Send your submissions to or complete the info update form at

Winter 2013


In the Classroom “A Midsummer Night’s Dream” and the Aristotelian Mean By Dr. Lisa Marciano Associate Professor of English


Shakespeare’s dramas often depict a movement away from extremes of behavior toward a more moderate middle ground, an idea articulated beautifully in Aristotle’s “Ethics” and later in works the Bard had access to, such as Edmund Spenser’s “Faerie Queene.” Shakespeare explores the appropriate attitude toward creativity with special brilliance in “A Midsummer Night’s Dream,” long a favorite of students in English 201 of Christendom College’s core curriculum. Though this rollicking comedy is great fun to teach and study, it nevertheless contains profound truths that come to light with some examination of key characters. Set in pre-Christian Athens, the play begins with a dilemma: a girl named Hermia wishes to marry her love, Lysander, though her father insists she marry Demetrius, a man she does not love. There are numerous other characters, but most important for our purposes are Oberon, the king of the fairies from English folklore; Puck, his servant; and Theseus, the Athenian ruler from classical mythology. The fairies’ pranks show that an excess of the creative impulse is wild and disordered. Oberon, retaliating against his wife because he has not gotten his way in a disagreement, makes her the butt of a joke; he enchants her so that she falls in love with the next thing she sees, no matter how outlandish and demeaning a thing it might be. Moreover, Puck meddles in the humans’ love affairs and makes a mess of things, finding amusement in his misdeeds: “Shall we their fond [foolish] pageant see? / Lord, what fools these mortals be!” Likening himself and his king to spectators at a play, Puck revels in the turmoil he has produced. Duke Theseus’ words show that a defect of the creative impulse is stern and legalistic. When Hermia’s father asks for a verdict concerning Hermia’s marriage, Theseus



says she must obey her father. Failing that, she must “die the death [prescribed by law], or . . . abjure / Forever the society of men.” Theseus’ severe methods leave no room for alternative solutions. They are life-denying and merely drive the young lovers to the forest, as they attempt to elope. Neither approach, Shakespeare seems to say, is exactly right. The fairies’excessive and mischievous use of their imaginations is problematic, yet so is Theseus’ refusal to find imaginative solutions to Hermia’s marriage dilemma. Only when each group moves toward the middle does the play conclude. One of the many teachings of “A Midsummer Night’s Dream” is that there is a time, place, and degree for all things. And so, fittingly, this work, the product of the creative mind of Shakespeare, has a few things to say about creativity itself. The drama steers both characters and spectators away from the extremes and toward the Aristotelian mean, thereby allowing the good things of life—an ordered society and marriages based on love, not statute—to flourish.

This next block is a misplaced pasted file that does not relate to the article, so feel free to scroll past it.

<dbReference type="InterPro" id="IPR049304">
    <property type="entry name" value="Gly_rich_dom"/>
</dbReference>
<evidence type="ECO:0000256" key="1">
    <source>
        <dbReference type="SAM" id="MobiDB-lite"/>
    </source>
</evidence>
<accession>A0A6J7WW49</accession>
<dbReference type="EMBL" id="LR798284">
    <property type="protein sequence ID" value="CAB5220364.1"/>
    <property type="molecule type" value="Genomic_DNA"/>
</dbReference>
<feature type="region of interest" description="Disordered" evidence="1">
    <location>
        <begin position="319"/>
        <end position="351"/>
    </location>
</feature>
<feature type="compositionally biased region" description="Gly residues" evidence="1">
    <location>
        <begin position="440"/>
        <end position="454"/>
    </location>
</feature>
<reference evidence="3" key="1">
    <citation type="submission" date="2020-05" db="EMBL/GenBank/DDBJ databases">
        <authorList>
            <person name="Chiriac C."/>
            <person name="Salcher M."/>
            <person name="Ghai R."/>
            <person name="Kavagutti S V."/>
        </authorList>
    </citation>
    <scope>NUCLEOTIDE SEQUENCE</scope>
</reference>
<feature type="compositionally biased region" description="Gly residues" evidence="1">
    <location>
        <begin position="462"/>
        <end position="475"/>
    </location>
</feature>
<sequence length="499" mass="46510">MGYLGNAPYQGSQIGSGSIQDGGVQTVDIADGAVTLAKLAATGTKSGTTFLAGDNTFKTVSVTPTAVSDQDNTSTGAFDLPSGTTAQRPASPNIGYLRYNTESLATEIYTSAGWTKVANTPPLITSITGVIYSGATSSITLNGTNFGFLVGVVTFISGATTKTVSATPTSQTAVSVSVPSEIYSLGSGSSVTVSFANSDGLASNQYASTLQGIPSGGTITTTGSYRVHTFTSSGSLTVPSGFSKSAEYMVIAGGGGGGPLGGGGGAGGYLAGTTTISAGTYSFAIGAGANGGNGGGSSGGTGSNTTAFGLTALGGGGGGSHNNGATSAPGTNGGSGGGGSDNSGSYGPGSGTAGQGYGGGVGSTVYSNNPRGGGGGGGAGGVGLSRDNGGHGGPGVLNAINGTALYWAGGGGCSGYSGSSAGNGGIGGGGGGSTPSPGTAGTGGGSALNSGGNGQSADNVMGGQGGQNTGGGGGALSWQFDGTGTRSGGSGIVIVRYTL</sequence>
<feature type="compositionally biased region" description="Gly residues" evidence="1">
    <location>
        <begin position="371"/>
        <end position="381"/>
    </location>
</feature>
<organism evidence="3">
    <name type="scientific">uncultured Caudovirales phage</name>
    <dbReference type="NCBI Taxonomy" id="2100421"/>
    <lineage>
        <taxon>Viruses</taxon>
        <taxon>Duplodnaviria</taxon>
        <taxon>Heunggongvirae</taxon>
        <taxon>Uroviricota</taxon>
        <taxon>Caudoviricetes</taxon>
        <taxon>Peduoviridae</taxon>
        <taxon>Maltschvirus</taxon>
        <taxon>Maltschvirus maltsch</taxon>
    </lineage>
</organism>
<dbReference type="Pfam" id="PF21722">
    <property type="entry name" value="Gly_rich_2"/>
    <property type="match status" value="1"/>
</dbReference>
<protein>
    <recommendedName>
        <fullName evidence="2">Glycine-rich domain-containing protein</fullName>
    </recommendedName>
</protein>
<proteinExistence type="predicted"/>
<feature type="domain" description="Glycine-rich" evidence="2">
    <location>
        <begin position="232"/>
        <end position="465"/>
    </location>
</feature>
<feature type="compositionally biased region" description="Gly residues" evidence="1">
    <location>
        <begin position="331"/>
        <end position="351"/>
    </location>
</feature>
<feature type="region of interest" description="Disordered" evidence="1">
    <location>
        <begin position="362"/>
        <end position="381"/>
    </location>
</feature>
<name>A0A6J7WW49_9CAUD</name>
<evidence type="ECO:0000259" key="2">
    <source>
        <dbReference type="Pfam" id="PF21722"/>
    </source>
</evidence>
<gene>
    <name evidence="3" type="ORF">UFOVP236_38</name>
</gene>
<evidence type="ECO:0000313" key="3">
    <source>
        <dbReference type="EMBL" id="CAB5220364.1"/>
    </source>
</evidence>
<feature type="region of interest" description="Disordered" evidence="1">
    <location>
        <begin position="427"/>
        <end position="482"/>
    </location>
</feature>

A dva n c e m e n t O f f i c e N o t e s C is ka n ik Fr o m th e D es k o f Jo h n l gifts in the manner to make use of your financia Christendom is determined then our ability ial support for and to streng ter ma e vid pro to is, t tha : you intend It is this very tholic liberal arts education. Ca lly tica hen aut an e vid to pro men in their pursuit of so many young men and wo ts rac att ich wh ent tm mi and com om students are keen to learn end rist Ch ese Th . uty bea and truth, goodness, their parishes. oughout their careers and in thr , me ho at it re sha to er equally eag contacted by one arrived, you may have been has e issu e rar tau Ins s thi e By the tim the Gift of Faith” engaged in our current “Give are ay, tod o, wh ts den stu se n (ie, of the funding for Christendom’s ow and of s nes are aw se rai to Christmas campaign Miss gram. Phon-a-thon Manager, pro aid l cia nan fi t den stu g) no federal fundin and informative ited at the prospect of lively exc are m tea her and r, lbu Veronica Ha ch to help keep efactors who have done so mu ben and s nd frie h wit s ion sat conver able. Christendom College afford se student calls, and for the you play, for welcoming the For the important role that you and your Our Lord continue to bless y Ma ! you nk tha I ed, iev good to be ach good work.

Greetings from Arlington, Vir ginia

Philanthropy Officer Tim Flagg visited with Lucie Di lger, a war bride from Berlin who has been a fan of Ch , Germany, ristendom College since 19 99. She first came to know through its biennial Summ the College er Conference. “I so enjoy listening and learning from these brillia nt people,” she says. “We enough about our faith. Th can never know e lectures are very intellect ually fulfilling... But the cro the weekend is a Christen wning part of dom Mass! My cousin, An n, and I attend the confe the Mass as for the lectur ren ce as much for es! We just love the way M ass is celebrated at Christen beautiful and elevating.” dom. It is so She describes her first Summ er Conference like “a sup ercharged dose of vitamin immediately bought CDs B.” She of the lectures so she could listen to them again on the drive home. Dilger enjoys seeing Colle ge president Dr. Timothy O’Donnell on EWTN an enjoyed his coverage of the d especially election of Pope Francis. “Christendom College ho lds a special place in my he art because of the purity mission,” she says. “There of intention of the is no pretense and the stu dents and staff are courageo what is needed to make a us and willing to do difference.” Winter 2013